Format

Send to

Choose Destination
See comment in PubMed Commons below
Mol Cancer Res. 2011 Nov;9(11):1551-61. doi: 10.1158/1541-7786.MCR-11-0126. Epub 2011 Sep 27.

Cancer cell dependence on unsaturated fatty acids implicates stearoyl-CoA desaturase as a target for cancer therapy.

Author information

1
Department of Oncology Drug Discovery, Bristol-Myers Squibb R&D, Princeton, NJ 08543, USA.

Abstract

Emerging literature suggests that metabolic pathways play an important role in the maintenance and progression of human cancers. In particular, recent studies have implicated lipid biosynthesis and desaturation as a requirement for tumor cell survival. In the studies reported here, we aimed to understand whether tumor cells require the activity of either human isoform of stearoyl-CoA-desaturase (SCD1 or SCD5) for survival. Inhibition of SCD1 by siRNA or a small molecule antagonist results in strong induction of apoptosis and growth inhibition, when tumor cells are cultured in reduced (2%) serum conditions, but has little impact on cells cultured in 10% serum. Depletion of SCD5 had minimal effects on cell growth or apoptosis. Consistent with the observed dependence on SCD1, but not SCD5, levels of SCD1 protein increased in response to decreasing serum levels. Both induction of SCD1 protein and sensitivity to growth inhibition by SCD1 inhibition could be reversed by supplementing growth media with unsaturated fatty acids, the product of the enzymatic reaction catalyzed by SCD1. Transcription profiling of cells treated with an SCD inhibitor revealed strong induction of markers of endoplasmic reticulum stress. Underscoring its importance in cancer, SCD1 protein was found to be highly expressed in a large percentage of human cancer specimens. SCD inhibition resulted in tumor growth delay in a human gastric cancer xenograft model. Altogether, these results suggest that desaturated fatty acids are required for tumor cell survival and that SCD may represent a viable target for the development of novel agents for cancer therapy.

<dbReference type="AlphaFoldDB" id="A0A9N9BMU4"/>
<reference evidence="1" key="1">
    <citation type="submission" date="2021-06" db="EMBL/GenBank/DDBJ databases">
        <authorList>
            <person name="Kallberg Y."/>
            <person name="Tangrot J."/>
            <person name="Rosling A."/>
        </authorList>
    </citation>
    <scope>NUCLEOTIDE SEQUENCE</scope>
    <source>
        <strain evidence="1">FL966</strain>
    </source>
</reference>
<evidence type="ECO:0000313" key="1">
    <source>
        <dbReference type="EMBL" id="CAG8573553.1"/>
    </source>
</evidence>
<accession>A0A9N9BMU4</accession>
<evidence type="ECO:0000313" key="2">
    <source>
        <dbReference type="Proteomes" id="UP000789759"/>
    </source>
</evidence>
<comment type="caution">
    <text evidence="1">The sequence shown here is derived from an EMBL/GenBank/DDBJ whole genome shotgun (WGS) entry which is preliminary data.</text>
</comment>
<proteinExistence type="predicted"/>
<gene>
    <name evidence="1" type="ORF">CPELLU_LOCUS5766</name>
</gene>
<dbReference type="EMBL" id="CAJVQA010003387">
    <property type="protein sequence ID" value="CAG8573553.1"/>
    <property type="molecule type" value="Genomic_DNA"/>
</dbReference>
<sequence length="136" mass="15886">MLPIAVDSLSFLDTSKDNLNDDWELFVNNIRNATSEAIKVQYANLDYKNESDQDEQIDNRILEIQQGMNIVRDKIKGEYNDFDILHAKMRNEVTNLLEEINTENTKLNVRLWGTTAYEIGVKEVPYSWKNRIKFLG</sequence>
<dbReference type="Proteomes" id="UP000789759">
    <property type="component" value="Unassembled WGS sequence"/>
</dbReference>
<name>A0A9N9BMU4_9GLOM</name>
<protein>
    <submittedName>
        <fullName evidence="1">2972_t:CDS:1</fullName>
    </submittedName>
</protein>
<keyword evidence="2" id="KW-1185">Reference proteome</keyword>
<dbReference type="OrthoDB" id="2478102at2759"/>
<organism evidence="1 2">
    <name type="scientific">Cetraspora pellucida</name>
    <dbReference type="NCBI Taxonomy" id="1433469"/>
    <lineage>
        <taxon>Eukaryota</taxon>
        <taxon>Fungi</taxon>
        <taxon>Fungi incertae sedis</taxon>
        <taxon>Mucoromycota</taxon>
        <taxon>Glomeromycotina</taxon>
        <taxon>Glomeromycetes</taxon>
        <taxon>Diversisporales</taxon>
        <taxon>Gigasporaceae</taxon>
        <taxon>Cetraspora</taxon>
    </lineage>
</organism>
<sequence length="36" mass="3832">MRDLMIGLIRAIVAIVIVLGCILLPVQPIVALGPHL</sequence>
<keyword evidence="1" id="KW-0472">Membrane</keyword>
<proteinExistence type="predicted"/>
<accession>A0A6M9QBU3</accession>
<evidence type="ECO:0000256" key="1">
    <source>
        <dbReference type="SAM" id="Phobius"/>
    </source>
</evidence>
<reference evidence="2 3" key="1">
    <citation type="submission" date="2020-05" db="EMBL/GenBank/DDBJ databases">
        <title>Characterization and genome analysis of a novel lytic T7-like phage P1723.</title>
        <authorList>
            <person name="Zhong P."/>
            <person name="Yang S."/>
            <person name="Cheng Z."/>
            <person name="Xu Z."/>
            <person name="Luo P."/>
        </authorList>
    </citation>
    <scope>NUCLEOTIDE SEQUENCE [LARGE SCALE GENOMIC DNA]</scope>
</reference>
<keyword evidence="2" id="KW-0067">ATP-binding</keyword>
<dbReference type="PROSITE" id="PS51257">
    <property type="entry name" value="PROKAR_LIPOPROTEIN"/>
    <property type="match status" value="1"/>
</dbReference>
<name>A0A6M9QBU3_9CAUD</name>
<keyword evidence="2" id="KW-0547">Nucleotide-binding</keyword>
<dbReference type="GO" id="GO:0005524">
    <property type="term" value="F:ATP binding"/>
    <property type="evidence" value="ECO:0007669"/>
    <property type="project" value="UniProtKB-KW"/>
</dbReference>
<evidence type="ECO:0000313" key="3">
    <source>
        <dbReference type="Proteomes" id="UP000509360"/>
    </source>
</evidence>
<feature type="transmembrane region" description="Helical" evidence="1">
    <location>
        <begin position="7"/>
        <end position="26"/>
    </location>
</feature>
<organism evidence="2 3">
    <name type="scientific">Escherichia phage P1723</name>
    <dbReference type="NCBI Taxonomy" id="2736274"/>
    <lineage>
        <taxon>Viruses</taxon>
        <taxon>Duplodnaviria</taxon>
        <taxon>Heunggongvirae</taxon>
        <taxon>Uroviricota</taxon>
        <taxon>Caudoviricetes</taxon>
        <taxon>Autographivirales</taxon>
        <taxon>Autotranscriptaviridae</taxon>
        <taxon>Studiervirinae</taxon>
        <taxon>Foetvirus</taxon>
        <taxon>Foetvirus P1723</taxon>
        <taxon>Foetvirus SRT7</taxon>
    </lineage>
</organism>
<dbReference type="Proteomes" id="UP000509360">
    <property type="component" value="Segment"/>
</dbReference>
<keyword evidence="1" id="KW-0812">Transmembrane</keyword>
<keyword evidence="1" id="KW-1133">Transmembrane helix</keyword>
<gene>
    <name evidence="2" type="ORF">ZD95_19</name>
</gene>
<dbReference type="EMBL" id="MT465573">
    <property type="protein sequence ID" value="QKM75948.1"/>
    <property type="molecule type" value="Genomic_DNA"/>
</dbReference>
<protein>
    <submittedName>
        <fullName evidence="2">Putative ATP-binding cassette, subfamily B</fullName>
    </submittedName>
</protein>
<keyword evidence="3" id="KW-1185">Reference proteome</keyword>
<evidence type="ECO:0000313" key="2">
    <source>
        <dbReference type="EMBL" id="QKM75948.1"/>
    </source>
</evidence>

PMID:
21954435
DOI:
10.1158/1541-7786.MCR-11-0126
[Indexed for MEDLINE]
Free full text
PubMed Commons home

PubMed Commons

0 comments
How to join PubMed Commons

    Supplemental Content

    Full text links

    Icon for HighWire
    Loading ...
    Support Center